Oh, laugh, Curtin, old boy. It’s a great joke played on us by the Lord or fate or nature, whatever you prefer.
Seen this movie at least a couple of times, but when I got the chance to see it on the big screen, I took it. It’s a film that genuinely gets better every time I see it. It’s tale of three prospectors and the psychological and emotional toll the lure of gold takes on them is a pitch perfect mixture of the western and noir genres. The cast is nothing short of brilliant. Bogart gives one of his all-time best performances as the unstable Fred C. Dobbs; he’s chilling and terrifying. Walter Huston knocks it out of the park with his instantly iconic turn as the savvy, cranky old prospector. Tim Holt, an actor I typically find less than stellar, is very good here, particularly in some key sequences. Alfonso Bedoya is sharp and funny in a supporting turn as a bandit. Bruce Bennett is good as a laconic prospector who finds himself in over his head. The film has some humor, but at a certain point, it just becomes unrelentingly grim and surprisingly suspenseful. The scene where Holt runs into Bennett on a supply run is incredibly tense as is the scene of Bennett trailing Holt back to the campsite. And no one but Huston could have wrung so much tension, suspense and horror out of a Gila monster and a rock, trust me. Huston’s direction is masterful; in the later scenes of the film, he casts Bogart in flickering firelight quite often and uses the shadows and Bogart’s every more and more haggard appearance to create a genuinely devilish creature out of Dobbs. It’s a great character study and Huston isn’t afraid to really take his time establishing his characters in the early section of the film before they even head out into the wilderness. There’s a surprisingly brutal fight scene early in the film that Huston wisely uses to establish the character of Dobbs in sharp contrast to the place he’ll be later in the film. And the climax of the film is really nothing short of astonishing in its construction and its emotional power. From Bogart’s watering hole encounter with bandits right up to that final nihilistic farewell, the film just functions amazingly. Moments are in there that people forget, like the surprisingly witty firing squad scene and the lengthy scene where the bandits are discovered, played for at least a couple of minutes entirely in Spanish with no subtitles. That’s amazing visual storytelling on Huston’s part. The film has the courage of its noir convictions and it’s a downbeat and dark vision of human nature and, ultimately, of human effort. It’s a perfect film really, in every respect, ahead of its time in many ways, but ultimately simply timeless. 4 stars.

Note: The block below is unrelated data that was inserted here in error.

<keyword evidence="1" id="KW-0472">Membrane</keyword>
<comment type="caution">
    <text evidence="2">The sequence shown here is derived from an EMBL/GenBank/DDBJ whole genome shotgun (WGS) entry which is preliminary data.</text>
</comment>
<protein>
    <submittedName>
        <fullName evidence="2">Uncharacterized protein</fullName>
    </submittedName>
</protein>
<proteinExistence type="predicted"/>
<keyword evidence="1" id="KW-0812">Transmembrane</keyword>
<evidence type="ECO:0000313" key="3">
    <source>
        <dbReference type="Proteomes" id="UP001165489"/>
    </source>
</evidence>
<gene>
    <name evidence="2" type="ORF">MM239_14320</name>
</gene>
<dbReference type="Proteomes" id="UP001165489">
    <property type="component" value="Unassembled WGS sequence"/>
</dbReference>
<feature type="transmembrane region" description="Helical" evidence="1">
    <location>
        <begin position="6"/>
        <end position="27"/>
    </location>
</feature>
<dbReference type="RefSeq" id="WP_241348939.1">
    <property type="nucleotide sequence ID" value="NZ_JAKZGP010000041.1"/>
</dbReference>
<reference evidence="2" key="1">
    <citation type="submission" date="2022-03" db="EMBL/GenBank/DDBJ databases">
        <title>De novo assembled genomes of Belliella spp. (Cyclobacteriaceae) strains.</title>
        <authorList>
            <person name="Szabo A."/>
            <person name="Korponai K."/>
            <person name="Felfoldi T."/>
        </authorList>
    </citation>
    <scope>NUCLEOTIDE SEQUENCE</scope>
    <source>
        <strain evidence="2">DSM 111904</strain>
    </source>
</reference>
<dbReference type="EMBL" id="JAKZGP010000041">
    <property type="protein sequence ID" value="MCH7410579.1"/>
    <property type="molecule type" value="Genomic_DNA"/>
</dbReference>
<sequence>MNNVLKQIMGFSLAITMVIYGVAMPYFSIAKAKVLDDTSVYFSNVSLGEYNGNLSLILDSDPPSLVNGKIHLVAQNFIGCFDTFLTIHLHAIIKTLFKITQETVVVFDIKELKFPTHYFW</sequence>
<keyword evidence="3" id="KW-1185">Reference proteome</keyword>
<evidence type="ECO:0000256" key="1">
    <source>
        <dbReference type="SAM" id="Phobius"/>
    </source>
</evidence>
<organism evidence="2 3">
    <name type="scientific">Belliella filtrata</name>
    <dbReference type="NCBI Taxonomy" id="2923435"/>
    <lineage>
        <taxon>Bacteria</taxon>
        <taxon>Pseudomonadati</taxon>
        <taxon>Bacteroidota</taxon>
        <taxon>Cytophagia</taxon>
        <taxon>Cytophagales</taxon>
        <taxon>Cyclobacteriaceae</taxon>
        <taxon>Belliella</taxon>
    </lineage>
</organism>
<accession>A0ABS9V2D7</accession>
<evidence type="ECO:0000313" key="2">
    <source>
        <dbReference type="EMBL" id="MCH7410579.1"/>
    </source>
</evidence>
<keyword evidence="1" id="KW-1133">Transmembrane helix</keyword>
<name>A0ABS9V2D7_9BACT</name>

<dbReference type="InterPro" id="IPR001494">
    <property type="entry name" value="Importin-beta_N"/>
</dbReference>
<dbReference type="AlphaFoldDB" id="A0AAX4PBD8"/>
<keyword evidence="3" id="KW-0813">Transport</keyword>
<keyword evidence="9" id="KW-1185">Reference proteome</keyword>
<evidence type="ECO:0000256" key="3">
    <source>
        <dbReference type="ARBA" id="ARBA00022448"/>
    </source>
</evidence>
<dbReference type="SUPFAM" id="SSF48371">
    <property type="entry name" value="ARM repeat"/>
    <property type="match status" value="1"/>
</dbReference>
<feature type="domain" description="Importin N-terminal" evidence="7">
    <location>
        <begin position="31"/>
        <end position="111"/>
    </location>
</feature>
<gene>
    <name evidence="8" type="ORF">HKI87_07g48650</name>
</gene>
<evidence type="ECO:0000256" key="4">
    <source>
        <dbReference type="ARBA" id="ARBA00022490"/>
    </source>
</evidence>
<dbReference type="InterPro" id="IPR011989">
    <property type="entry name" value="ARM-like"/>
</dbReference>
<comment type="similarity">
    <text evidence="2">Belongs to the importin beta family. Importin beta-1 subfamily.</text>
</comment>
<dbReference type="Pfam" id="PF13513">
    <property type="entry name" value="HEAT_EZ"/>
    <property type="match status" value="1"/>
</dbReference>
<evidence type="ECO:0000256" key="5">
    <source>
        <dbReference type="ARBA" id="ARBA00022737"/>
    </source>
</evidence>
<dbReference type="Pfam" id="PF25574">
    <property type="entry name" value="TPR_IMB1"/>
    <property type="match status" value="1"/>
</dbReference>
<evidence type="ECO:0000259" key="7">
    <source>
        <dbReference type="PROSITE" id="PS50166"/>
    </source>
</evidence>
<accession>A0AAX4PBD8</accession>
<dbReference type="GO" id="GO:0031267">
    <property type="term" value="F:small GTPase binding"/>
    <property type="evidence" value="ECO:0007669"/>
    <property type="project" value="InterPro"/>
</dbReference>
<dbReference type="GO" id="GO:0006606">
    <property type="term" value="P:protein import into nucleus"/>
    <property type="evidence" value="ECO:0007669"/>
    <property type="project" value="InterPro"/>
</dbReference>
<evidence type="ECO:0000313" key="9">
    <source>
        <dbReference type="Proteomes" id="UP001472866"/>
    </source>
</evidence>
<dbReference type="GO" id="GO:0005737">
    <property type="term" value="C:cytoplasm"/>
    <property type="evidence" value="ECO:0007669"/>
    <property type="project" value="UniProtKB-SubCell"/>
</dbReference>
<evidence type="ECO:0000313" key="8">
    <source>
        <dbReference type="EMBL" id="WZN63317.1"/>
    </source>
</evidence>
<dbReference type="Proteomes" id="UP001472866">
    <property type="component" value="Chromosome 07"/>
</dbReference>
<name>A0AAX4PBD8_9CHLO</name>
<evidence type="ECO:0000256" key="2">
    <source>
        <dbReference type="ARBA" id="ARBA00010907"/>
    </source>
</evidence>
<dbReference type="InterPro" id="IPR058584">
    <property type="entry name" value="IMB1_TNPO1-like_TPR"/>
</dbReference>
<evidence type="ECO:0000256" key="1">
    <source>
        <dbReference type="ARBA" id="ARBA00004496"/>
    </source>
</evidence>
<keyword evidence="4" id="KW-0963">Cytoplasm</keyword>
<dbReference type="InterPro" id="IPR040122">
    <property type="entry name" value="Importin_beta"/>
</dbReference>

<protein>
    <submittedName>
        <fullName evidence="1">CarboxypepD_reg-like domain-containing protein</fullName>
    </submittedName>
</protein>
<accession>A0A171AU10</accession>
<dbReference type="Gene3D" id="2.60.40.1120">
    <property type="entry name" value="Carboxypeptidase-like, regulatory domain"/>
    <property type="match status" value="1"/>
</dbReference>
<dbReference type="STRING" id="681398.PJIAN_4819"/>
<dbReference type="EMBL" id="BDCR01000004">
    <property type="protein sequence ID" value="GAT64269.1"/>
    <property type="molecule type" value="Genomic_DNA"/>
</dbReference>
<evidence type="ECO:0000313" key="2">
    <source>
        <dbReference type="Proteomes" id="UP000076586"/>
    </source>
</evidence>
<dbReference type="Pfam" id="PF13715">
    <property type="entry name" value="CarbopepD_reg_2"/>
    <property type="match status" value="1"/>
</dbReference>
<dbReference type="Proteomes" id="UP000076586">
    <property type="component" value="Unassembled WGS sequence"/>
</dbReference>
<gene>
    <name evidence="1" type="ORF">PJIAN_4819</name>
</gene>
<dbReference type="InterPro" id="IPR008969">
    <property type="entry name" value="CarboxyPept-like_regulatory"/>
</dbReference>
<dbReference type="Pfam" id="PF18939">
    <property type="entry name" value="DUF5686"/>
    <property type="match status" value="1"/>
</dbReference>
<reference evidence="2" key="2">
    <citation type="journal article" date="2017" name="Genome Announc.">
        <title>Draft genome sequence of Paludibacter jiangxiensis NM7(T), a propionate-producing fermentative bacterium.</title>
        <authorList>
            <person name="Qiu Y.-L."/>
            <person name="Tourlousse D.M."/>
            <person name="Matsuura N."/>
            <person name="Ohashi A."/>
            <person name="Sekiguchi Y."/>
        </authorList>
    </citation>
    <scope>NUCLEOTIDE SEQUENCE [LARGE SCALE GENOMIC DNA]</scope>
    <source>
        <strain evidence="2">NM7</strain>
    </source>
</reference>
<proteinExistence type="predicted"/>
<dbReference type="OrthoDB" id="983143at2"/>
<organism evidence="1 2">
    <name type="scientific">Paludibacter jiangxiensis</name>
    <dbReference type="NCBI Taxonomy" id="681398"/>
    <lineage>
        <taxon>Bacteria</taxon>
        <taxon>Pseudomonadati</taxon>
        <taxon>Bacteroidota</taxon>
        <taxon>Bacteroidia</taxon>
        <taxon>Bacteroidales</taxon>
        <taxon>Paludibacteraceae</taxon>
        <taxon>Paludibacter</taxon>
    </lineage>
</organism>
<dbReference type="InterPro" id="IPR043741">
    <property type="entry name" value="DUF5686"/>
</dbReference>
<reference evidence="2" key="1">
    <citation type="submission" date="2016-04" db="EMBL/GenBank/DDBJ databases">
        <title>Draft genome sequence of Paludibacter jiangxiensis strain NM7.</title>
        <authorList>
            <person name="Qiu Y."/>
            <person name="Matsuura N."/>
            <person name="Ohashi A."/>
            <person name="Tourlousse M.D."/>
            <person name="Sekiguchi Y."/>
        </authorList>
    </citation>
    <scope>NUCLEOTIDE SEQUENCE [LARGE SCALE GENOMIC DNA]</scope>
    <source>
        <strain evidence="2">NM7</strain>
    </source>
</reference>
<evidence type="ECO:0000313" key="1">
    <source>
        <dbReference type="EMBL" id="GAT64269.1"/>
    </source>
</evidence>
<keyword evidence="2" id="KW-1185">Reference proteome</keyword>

tl;dr – tale of prospectors is a nihilistic and often grim vision of human nature gone bad; perfect in every important way; Bogart leads a great ensemble in a near career best performance. 4 stars.